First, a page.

Once investors paid for their fractional interests in the saltwater disposal wells at a markup of between 67 and 376 percent of the acquisition costs, Gordon and Bixler were able to repay Randy B. Jones & Associates the balances and interest due for them several months later.
FINRA claims that Gordon and Bixler had no reasonable basis for their markups as there was no distinction between the wells’ developmental and operating interests. They failed to conduct any appraisals or research of contemporaneous resales to substantiate the basis and assess a market price for the wells.
FINRA 92-16 NASD Policies and Procedures for Markups/Markdowns on Equity Securities makes clear that markups exceeding 5 percent are presumed excessive and a firm that charges more, must be fully prepared to justify its reasons. FINRA noted that higher mark-ups are suspect and potentially fraudulent. In the hearing, FINRA referred to the SEC’s view that markups of more than 10 percent are fraudulent, even in the sale of low-priced securities.
In the face of conflicts of interest created by Gordon’s personal financial stake in the transactions, Sandlapper failed to adopt or implement a supervisory system to address them. Sandlapper’s investment committee, which included Gordon and Bixler, uncritically reviewed and accepted the firm’s participation in these private placements.
Because it lacked written procedures to resolve conflicts by its members, FINRA indicated that Gordon and Bixler were able to approve their own company to sell shares of the wells through its broker-dealer network, a violation of NASD Rule 3010 and FINRA Rules 3110 and 2010.
FINRA claims that Gordon and Sandlapper also knowingly permitted the firm’s registered representatives to sell well interests marketed as “real estate” to retail investors and then receive selling compensation for those transactions without supervision. The firm exercised no oversight beyond requiring registered representatives to submit an “outside business activity” form with any well interests’ sales activities.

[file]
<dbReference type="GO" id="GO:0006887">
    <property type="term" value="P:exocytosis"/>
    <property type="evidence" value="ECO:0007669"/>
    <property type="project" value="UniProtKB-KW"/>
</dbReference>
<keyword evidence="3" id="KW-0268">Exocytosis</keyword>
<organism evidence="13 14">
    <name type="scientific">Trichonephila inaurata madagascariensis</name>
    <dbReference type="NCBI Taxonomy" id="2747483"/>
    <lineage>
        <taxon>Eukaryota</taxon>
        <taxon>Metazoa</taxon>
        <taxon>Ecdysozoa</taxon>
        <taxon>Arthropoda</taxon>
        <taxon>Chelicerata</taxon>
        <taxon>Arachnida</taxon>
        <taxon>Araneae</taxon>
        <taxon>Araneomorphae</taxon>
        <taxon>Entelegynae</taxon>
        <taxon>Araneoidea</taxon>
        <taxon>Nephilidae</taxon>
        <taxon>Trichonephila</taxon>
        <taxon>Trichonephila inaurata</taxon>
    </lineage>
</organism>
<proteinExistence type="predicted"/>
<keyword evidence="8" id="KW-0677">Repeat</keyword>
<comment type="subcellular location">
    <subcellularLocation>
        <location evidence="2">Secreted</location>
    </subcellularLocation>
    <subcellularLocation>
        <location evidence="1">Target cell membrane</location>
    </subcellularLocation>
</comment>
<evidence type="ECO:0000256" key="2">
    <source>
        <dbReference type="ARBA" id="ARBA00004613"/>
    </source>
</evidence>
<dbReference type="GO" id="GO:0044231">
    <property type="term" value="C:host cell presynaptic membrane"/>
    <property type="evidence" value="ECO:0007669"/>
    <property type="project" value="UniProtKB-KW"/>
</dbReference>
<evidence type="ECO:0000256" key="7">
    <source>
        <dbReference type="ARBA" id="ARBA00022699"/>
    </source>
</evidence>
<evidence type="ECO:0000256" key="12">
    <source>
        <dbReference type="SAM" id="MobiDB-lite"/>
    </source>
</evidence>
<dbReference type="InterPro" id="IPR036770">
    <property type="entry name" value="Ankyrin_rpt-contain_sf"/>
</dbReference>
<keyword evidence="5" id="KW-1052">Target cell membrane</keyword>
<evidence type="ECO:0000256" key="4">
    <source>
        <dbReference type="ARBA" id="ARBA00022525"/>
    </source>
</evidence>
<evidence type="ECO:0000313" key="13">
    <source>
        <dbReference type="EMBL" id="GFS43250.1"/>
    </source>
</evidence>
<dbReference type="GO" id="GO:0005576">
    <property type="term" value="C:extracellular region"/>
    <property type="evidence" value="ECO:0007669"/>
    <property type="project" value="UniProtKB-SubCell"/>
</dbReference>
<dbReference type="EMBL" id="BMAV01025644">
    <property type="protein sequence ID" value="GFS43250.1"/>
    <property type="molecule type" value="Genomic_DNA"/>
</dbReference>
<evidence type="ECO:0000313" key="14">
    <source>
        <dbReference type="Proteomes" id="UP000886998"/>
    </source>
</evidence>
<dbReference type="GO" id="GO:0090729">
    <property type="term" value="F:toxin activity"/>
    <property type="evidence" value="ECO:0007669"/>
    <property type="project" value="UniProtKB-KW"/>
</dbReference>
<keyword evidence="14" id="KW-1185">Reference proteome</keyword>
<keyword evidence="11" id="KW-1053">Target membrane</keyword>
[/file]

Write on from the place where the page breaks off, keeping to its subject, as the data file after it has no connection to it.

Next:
Subsequently, Gordon and Sandlapper did not believe any disclosure about the markups was necessary since the saltwater disposal well interests were incorrectly defined as real estate transactions.
“Because of the predominance of aggravating factors here, and the respondents lack of remorse or appreciation of the wrongfulness of their conduct, we find that only adequately remedial sanction for their fraudulent conduct is a bar for Gordon and Bixler, and expulsion for Sandlapper in connection with excessive markup charged to the fund.”
The disciplinary actions were taken for causing TSWR Development to act as an unregistered dealer. As a result of this proceeding, they were collectively ordered to pay a restitution of $901,418 plus interest for interposing TSWR Development into well purchase transactions at an excessive markup.
In addition, Sandlapper and Gordon were also ordered to pay restitution of $2.4 million plus interest for defrauding retail customers by selling well interest as securities through TSWR Development while charging excessive markups.
Furthermore, Gordon was ordered to pay a restitution of nearly $4.7 million plus interest for marketing these investments as “real estate” through a network of representatives and charging excessive markups.
Finally, the respondents were ordered to pay nearly $27,500 for the cost of the FINRA hearing. Altogether, the respondents were ordered to pay in excess of $8 million for their actions.